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    ABSTRACT: Dextromethorphan (DM) has been shown to protect against endotoxic shock in mice. Heatstroke resembles sepsis in many respects. The objective of this study was to examine the heat-induced acute lung inflammation and injury in rats with or without DM, and for comparison with those of the rats with MK-801 (an N-methyl-D-aspartate receptor antagonist), SA4503 (a sigma-1 receptor agonist), or fluoxetine (a serotonin reuptake inhibitor). Heatstroke was induced by exposing the anesthetized rats to heat stress (43°C for 68 min). At 68 minutes after start of heat stress, animals treated with vehicle medium, DM (10-30 mg/kg of body weight, intramuscular), MK-801 (1 mg/kg of body weight, intraperitoneal), SA4503 (1 mg/kg of body weight, intraperitoneal), or fluoxetine (5 mg/kg of body weight, intraperitoneal) were allowed to recover at room temperature (26°C). As compared with vehicle-treated heatstroke rats (25-31 min; n = 8), DM (30 mg/kg)-treated heatstroke rats and MK-801 (1 mg/kg)-treated heatstroke rats had significantly greater survival time (193-209 min [n = 7] and 121-133 min [n = 8], respectively). However, the survival times for the SA4503-treated heatstroke rats (28-34 min; n = 8) or the fluoxetine-treated heatstroke rats (20-26 min; n = 8) were not significantly different from the vehicle-treated heatstroke rats. DM treatment significantly: (1) reduced acute lung injury, including edema, neutrophils infiltration, and hemorrhage scores; (2) decreased acute pleurisy; and (3) decreased bronchoalveolar fluid levels of the proinflammatory cytokines, and ischemia and oxidative damage markers during heatstroke. Our results indicate that DM therapy may improve outcomes of heatstroke in rats by antagonizing the N-methyl-D-aspartate receptors.
    American Journal of Respiratory Cell and Molecular Biology 03/2012; 46(3):407-13. · 4.15 Impact Factor
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    ABSTRACT: HHP (hypobaric hypoxia preconditioning) induces the overexpression of HSP70 (heat-shock protein 70), as well as tolerance to cerebral ischaemia. In the present study, we hypothesized that HHP would protect against HAE (high-altitude exposure)-induced acute lung injury and oedema via promoting the expression of HSP70 in lungs prior to the onset of HAE. At 2 weeks after the start of HHP, animals were exposed to a simulated HAE of 6000 m in a hypobaric chamber for 24 h. Immediately after being returned to ambient pressure, the non-HHP animals had higher scores of alveolar oedema, neutrophil infiltration and haemorrhage, acute pleurisy (e.g. increased exudate volume, increased numbers of polymorphonuclear cells and increased lung myeloperoxidase activity), increased pro-inflammatory cytokines [e.g. TNF-α (tumour necrosis factor-α), IL (interleukin)-1β and IL-6], and increased cellular ischaemia (i.e. glutamate and lactate/pyruvate ratio) and oxidative damage [glycerol, NOx (combined nitrate+nitrite) and 2,3-dihydroxybenzoic acid] markers in the BALF (bronchoalveolar fluid). HHP, in addition to inducing overexpression of HSP70 in the lungs, significantly attenuated HAE-induced pulmonary oedema, inflammation, and ischaemic and oxidative damage in the lungs. The beneficial effects of HHP in preventing the occurrence of HAE-induced pulmonary oedema, inflammation, and ischaemic and oxidative damage was reduced significantly by pretreatment with a neutralizing anti-HSP70 antibody. In conclusion, HHP may attenuate the occurrence of pulmonary oedema, inflammation, and ischaemic and oxidative damage caused by HAE in part via up-regulating HSP70 in the lungs.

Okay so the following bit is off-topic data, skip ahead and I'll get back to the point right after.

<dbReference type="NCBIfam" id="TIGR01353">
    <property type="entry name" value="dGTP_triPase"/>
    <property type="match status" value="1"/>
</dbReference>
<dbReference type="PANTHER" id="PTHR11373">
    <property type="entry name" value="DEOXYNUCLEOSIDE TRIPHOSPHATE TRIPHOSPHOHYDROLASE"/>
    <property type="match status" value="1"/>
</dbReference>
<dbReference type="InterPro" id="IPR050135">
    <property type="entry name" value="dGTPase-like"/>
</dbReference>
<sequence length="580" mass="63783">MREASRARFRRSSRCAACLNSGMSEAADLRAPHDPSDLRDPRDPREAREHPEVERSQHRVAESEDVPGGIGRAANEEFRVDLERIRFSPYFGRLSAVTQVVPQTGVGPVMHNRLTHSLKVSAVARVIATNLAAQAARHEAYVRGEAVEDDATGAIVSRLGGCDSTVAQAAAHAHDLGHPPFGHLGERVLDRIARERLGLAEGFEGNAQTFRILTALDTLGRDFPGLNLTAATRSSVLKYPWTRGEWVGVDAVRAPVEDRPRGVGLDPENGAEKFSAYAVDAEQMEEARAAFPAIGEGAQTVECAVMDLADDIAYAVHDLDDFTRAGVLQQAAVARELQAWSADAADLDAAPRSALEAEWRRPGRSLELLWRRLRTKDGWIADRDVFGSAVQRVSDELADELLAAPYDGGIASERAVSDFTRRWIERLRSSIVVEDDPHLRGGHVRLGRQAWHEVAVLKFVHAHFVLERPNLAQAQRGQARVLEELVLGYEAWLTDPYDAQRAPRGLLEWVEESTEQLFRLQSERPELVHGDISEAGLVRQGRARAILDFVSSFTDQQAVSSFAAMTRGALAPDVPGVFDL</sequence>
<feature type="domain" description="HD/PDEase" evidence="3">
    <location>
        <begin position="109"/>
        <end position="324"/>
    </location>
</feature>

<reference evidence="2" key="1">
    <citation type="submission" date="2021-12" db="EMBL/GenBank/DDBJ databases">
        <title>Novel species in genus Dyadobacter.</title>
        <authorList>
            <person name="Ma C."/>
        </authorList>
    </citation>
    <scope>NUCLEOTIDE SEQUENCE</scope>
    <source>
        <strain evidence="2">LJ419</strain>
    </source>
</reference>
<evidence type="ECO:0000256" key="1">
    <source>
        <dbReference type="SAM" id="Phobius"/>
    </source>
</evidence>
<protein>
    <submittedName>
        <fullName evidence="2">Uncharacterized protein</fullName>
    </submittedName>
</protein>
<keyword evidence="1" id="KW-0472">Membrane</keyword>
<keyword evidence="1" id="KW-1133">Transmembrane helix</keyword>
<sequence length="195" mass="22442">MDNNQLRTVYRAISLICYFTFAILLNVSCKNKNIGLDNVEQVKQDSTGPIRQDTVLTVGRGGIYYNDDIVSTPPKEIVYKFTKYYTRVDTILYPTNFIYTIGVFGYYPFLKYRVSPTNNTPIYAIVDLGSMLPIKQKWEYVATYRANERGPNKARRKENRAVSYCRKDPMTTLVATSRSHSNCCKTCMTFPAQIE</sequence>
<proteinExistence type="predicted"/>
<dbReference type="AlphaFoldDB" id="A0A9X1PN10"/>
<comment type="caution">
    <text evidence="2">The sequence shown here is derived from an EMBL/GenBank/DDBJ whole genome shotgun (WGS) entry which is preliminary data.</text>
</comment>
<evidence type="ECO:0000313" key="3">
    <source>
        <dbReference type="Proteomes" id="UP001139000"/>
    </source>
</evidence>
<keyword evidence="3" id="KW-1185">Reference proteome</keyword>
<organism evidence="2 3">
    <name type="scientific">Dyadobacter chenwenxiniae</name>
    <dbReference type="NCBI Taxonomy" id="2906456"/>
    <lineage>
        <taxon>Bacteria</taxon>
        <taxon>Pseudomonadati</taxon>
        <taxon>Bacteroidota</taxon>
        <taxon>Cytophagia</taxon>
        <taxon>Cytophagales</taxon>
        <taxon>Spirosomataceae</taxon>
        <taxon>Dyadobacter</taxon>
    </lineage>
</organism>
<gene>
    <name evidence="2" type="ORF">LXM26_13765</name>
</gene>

Clinical Science 09/2011; 121(5):223-31. · 4.86 Impact Factor

Publication Stats

1k Citations
338.40 Total Impact Points

Institutions

  • 2006–2014
    • Taipei Medical University
      • • Department of Surgery
      • • Division of Urology
      T’ai-pei, Taipei, Taiwan
  • 2001–2014
    • Chi-Mei Medical Center
      臺南市, Taiwan, Taiwan
  • 2013
    • Waseda University
      Edo, Tōkyō, Japan
  • 2012
    • Chia Nan University of Pharmacy and Science
      臺南市, Taiwan, Taiwan
  • 2009–2012
    • National Cheng Kung University Hospital
      臺南市, Taiwan, Taiwan
    • Capital Medical University
      • Department of Anesthesiology
      Peping, Beijing, China
  • 2005–2012
    • Southern Taiwan University of Science and Technology
      臺南市, Taiwan, Taiwan
    • Shin Kong Wu Ho-Su Memorial Hospital
      T’ai-pei, Taipei, Taiwan
  • 2011
    • Chung Yuan Christian University
      臺中市, Taiwan, Taiwan
    • Taiwan Landseed Hospital
      P’ing-tung-chieh, Taiwan, Taiwan
  • 2005–2011
    • National Cheng Kung University
      • • Institute of Clinical Medicine
      • • Department of Electrical Engineering
      • • Department of Physical Therapy
      Tainan, Taiwan, Taiwan
  • 2002–2011
    • National Yang Ming University
      • • School of Medicine
      • • Department and Institute of Physiology
      Taipei, Taipei, Taiwan
  • 2004–2008
    • Taipei Veterans General Hospital
      • Division of Emergency Medicine
      T’ai-pei, Taipei, Taiwan
  • 2007
    • China Medical University Hospital
      臺中市, Taiwan, Taiwan
    • National Defense Medical Center
      • Institute of Undersea and Hyperbaric Medicine
      T’ai-pei, Taipei, Taiwan
  • 2004–2007
    • Mackay Memorial Hospital
      T’ai-pei, Taipei, Taiwan